Novelist, journalist, editor and television producer Danyel Smith’s Shine Bright: A Very Personal History of Black Women in Pop radiates brilliance. In dazzling prose, she casts a spotlight on the creative genius of Black women musicians including Mahalia Jackson, Dionne Warwick, Aretha Franklin, Gladys Knight, Mariah Carey, Marilyn McCoo and many more.
Weaving together the threads of memoir, biography and criticism, Smith illustrates how her intense love of music has been shaped by Black women’s art. These women helped her find her way as a Black girl in 1970s Oakland, giving her strength and the confidence to write about the music that defined her life. Now, when people ask Smith, “Why does Tina Turner matter? Why is Mary J. Blige important?” her answers, she writes, “are passionate and learned because I want credit to be given where credit is due.” For Smith, this especially includes giving Black women credit for being the progenitors of American soul, R&B, rock ’n’ roll and pop.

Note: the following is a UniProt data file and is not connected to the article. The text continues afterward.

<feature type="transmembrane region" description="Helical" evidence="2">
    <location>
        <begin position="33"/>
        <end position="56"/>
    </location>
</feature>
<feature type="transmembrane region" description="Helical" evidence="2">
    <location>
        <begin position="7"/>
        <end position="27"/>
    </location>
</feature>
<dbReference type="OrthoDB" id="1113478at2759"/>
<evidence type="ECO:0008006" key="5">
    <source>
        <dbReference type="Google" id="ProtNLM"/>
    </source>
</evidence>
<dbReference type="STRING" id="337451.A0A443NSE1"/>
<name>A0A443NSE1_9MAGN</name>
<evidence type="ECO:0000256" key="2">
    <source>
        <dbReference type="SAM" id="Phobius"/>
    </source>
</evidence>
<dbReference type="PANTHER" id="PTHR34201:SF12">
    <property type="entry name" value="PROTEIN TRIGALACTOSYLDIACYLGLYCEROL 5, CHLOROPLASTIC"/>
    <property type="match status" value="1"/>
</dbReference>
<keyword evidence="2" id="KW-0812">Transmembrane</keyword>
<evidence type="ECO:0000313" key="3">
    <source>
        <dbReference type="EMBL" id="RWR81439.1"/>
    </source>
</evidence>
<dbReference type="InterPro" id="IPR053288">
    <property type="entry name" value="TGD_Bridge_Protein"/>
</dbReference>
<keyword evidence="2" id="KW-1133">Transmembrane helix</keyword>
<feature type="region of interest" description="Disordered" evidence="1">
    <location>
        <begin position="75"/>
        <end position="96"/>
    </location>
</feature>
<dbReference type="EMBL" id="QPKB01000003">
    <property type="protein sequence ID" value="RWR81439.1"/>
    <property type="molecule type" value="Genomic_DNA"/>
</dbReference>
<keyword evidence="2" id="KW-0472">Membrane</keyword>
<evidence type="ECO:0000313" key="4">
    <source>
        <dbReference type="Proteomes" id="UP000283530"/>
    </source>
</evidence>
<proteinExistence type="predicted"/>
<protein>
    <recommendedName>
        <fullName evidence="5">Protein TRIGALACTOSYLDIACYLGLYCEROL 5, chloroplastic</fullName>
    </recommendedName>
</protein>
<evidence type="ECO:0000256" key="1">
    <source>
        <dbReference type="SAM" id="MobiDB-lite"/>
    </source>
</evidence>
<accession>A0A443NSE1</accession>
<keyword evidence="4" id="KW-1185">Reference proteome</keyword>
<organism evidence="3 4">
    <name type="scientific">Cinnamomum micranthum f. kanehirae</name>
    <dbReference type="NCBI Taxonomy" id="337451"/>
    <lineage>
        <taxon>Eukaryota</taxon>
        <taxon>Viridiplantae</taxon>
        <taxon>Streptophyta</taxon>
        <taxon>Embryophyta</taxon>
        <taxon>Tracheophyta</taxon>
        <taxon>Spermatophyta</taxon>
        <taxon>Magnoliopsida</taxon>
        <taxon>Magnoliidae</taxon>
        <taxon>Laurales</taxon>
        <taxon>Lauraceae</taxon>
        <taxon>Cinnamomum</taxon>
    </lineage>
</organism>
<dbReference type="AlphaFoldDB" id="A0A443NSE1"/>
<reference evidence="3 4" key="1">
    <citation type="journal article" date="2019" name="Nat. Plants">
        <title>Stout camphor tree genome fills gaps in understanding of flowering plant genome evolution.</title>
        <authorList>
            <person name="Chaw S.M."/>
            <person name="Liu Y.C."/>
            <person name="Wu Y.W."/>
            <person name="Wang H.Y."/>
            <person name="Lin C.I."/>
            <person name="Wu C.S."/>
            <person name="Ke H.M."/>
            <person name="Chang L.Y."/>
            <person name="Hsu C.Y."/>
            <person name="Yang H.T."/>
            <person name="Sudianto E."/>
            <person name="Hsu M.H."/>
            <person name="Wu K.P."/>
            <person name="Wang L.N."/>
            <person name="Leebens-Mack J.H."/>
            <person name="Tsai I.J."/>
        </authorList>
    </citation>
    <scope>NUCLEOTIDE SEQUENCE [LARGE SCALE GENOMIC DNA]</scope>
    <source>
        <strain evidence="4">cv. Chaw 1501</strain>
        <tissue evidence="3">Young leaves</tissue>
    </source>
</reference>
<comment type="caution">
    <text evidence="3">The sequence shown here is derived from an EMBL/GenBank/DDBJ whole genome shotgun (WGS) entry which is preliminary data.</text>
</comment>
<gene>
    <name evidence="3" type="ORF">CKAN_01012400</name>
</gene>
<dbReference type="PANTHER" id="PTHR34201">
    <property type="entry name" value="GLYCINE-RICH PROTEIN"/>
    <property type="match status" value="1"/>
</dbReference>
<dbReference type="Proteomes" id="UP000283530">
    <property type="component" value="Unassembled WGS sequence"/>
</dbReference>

For example, Smith traces the career of Cissy Houston who, as part of the singing group the Sweet Inspirations, shaped the sound of megahits such as “Brown Eyed Girl” and “Son of a Preacher Man”—works that became foundational to the classic rock format and went on to influence everyone from the Counting Crows to U2. As Smith writes, “The Grammy Awards of the artists they have influenced would fill a hangar,” yet the Sweets are rarely mentioned in connection to these and other iconic songs.
As Smith teases out the immeasurable influence of both underappreciated background singers and idols who are household names, she illuminates the qualities these artists have in common, “most of which revolve around the transmogrification of Black oppression to fleeting and inclusive Black joy.” Combining the emotional fervor of a fan and the cleareyed vision of a critic, Smith charts a luminous new history of Black women’s music.